The COVID-19 Pandemic: Counterterrorism Practitioners’ Assessments
The outbreak of the COVID-19 pandemic in February 2020 arguably created the greatest global security challenge since 1945. Faced with this unanticipated threat, scholars and practitioners from the security and counterterrorism fields have struggled to understand and assess the impact of the pandemic on global and domestic terrorism.1
Many terrorist groups and individual extremists reacted with enthusiasm to the pandemic. Salafi-jihadist and far-right extremists, in particular, claimed that the pandemic vindicated their very different ideological standpoints and called for attacks while affected states were at their most vulnerable. However, outside of areas already impacted by armed conflict like the Sahel, there has not been a rise in terrorist attacks during the pandemic. Terrorists of all kinds have stepped up their propaganda, hoping to influence anxious people largely confined to their homes by lockdowns and compelled to spend more time on the Internet and social media. However, the extent to which terrorists have successfully attracted new converts to their cause or active recruits during the crisis still remains uncertain. The pandemic has also raised the specter of bio-terrorism, as there were fears that terrorists might try to use COVID–19 as a biological weapon. Early in the crisis, some extremists used the internet to encourage infected individuals to spread the virus in public places, but there is little evidence of such activities being carried out. As regards more sophisticated attacks, some terrorist groups in the past have aspired to employ bio-terrorism, but the necessary weapons have always proved too difficult for terrorists to successfully develop or deliver.
Despite the calls for attacks on social media, the pandemic’s lockdowns, increased surveillance, the ban on gatherings, and travel restrictions, coupled with a heavy police and military presence on the ground in some cities have created a challenging environment for terrorist operations. But as governments continue to focus their efforts on combating the virus, normal security protocols may be reduced or abandoned. In most countries, the security services have been drawn directly into efforts to counter the pandemic and to an extent have been affected by social distancing and other restrictions employed to combat the virus. There are also concerns that international cooperation to combat terrorism will be reduced as countries focus more narrowly on domestic priorities.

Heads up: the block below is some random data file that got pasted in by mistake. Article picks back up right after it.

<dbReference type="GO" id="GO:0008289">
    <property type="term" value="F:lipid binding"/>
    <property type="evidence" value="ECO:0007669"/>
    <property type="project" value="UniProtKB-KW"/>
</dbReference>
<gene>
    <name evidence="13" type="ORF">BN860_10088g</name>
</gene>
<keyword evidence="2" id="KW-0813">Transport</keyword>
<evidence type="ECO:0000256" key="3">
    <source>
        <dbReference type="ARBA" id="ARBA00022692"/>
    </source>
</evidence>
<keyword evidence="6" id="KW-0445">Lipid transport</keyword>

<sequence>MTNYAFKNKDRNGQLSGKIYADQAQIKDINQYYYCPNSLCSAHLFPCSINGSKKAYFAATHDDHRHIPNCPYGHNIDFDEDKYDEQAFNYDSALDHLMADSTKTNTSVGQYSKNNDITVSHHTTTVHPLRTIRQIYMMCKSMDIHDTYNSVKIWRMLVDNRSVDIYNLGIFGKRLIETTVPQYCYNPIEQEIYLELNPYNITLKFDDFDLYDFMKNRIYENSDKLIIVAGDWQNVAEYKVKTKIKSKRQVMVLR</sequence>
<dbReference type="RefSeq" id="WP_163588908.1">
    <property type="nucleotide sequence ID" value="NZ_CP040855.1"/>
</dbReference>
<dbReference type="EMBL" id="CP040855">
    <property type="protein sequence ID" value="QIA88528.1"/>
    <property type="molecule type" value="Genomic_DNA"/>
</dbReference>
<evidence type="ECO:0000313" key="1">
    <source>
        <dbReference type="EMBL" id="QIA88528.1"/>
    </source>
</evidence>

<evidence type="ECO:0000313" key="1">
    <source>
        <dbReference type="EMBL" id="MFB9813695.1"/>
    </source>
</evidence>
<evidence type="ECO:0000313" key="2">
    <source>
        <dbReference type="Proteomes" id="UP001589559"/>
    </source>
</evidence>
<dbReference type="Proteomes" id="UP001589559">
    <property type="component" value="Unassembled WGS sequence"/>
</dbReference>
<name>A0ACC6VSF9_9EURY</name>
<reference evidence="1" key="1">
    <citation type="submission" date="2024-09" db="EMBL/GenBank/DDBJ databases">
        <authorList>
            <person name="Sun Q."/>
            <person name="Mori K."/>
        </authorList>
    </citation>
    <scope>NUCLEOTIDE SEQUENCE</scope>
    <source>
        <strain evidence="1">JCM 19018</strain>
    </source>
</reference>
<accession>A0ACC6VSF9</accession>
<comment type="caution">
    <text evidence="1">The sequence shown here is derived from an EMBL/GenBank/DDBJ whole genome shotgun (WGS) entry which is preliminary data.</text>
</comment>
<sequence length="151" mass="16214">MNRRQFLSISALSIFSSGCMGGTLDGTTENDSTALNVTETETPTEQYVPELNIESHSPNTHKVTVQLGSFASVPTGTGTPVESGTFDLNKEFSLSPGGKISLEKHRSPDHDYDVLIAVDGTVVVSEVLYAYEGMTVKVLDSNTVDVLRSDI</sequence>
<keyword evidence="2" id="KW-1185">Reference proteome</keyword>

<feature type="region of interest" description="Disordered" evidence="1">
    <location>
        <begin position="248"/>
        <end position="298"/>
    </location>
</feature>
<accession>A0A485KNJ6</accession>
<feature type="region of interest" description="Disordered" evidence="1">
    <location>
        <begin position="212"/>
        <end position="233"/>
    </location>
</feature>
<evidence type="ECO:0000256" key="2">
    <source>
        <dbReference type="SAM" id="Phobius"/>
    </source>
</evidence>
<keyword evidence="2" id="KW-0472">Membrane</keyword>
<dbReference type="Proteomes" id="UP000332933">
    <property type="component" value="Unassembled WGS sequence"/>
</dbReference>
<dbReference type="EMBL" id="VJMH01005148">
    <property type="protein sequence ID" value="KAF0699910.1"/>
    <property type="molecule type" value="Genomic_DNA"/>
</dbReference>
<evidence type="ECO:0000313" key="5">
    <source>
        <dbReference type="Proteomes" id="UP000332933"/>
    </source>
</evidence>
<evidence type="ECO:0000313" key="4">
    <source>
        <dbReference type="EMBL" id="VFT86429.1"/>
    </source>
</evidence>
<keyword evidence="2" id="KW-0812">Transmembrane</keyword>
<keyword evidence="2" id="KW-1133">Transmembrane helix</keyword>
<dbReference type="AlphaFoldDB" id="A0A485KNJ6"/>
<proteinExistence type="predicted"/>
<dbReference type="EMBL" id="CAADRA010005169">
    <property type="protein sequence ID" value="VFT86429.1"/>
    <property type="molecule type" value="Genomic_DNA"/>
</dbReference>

Many governments have resorted to emergency legislation to allow the police to enforce lockdowns and social isolation. This is normal behavior for autocratic governments, but unprecedented in liberal democracies, at least during peacetime. Repressive legislation allows intrusive surveillance, detention, and prevents freedom of assembly and movement. Although traditionally there has been no direct link between poverty and terrorism, socio-economic hardships caused by the pandemic are also likely to be severe, especially in the developing world. Government repression is a common trigger for acts of terrorism as it can turn already aggrieved citizens into violent extremists. To date, the COVID–19 pandemic has highlighted governments’ lack of preparedness, social inequalities and macro-economic failings. It would be premature, however, to conclude that the coronavirus crisis will inspire new forms of anti-state terrorism or turn largely non-violent anti-globalization and environmentalist groups into violent extremists.
In the longer term, it remains to be seen whether counterterrorism will retain the priority it has been given since 9/11 in terms of financial, technical, and manpower resources. Public health as a national security priority may command a much greater share of resources than ever before. Given the impact of the COVID–19 pandemic on public finances, budget cuts to the security services may be more severe than after the financial crisis in 2008-2009, which could create new vulnerabilities for terrorist groups to exploit.
The aim of this report is to provide further insights into the issues outlined above by providing data on the preliminary impact of COVID–19 supplied by over 400 military and civilian counterterrorism professionals surveyed by the George C. Marshall European Center for Security Studies’ (GCMC) Program in Terrorism and Security Studies (PTSS) faculty team.